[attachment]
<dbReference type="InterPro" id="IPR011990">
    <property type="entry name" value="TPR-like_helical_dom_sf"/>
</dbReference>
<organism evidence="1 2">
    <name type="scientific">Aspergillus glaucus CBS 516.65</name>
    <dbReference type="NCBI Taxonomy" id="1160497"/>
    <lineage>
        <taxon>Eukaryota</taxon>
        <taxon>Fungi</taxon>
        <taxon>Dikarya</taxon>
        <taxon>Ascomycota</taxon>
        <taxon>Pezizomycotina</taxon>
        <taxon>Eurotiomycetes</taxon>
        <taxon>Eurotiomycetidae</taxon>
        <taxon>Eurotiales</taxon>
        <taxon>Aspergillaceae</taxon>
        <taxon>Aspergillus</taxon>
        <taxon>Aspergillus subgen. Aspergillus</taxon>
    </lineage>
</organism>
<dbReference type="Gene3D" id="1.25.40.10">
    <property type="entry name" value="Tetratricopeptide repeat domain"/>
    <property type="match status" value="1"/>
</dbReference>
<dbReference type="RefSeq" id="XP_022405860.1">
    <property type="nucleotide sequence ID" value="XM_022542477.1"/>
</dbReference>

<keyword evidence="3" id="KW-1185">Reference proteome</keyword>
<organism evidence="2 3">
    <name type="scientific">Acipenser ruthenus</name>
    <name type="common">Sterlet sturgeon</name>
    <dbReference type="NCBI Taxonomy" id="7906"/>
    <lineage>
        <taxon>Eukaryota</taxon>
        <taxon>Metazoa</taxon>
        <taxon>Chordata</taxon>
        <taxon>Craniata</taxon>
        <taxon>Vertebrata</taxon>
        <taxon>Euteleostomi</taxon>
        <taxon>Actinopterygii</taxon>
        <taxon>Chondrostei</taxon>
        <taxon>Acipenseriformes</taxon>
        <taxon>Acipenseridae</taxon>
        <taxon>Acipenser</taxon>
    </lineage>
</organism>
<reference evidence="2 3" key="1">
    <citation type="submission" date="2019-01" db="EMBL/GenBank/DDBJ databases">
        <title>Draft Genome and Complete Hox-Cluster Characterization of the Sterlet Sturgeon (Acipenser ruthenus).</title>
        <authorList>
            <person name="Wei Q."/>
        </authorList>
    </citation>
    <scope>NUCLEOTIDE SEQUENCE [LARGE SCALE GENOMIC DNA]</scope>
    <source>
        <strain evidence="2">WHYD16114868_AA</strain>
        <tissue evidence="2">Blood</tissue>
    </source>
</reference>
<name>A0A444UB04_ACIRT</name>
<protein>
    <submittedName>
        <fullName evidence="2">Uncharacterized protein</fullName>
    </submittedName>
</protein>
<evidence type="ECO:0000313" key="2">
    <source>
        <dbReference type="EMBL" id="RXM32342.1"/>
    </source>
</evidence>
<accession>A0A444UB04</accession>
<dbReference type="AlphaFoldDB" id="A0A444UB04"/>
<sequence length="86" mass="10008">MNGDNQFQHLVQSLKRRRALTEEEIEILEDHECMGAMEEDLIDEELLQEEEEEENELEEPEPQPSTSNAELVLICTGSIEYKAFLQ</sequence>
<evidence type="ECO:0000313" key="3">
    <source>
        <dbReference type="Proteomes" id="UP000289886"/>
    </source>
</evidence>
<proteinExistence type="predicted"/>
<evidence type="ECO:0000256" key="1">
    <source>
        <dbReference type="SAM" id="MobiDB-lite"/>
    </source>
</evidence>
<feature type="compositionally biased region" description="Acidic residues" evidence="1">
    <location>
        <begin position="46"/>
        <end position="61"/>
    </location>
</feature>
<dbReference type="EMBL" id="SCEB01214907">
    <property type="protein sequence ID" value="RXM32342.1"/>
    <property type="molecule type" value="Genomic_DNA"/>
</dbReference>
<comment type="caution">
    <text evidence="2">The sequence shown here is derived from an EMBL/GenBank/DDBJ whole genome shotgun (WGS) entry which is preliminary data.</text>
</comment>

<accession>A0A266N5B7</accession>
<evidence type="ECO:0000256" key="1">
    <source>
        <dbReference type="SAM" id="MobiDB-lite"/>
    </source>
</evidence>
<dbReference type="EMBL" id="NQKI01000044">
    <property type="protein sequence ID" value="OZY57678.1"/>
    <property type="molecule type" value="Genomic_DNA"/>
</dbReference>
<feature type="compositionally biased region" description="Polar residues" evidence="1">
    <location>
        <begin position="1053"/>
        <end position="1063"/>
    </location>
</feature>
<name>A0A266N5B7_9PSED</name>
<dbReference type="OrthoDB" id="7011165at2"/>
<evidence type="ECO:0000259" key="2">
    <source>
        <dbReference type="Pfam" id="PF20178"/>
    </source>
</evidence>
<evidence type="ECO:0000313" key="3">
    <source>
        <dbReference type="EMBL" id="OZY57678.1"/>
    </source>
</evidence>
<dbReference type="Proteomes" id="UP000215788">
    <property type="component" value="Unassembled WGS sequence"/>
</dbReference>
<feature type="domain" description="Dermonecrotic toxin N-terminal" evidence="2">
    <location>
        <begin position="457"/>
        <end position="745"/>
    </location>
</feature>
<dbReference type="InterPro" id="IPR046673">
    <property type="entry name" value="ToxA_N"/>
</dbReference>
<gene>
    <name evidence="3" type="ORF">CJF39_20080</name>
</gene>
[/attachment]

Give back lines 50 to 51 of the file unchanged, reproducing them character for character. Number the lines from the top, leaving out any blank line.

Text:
        <authorList>
            <person name="Wei Q."/>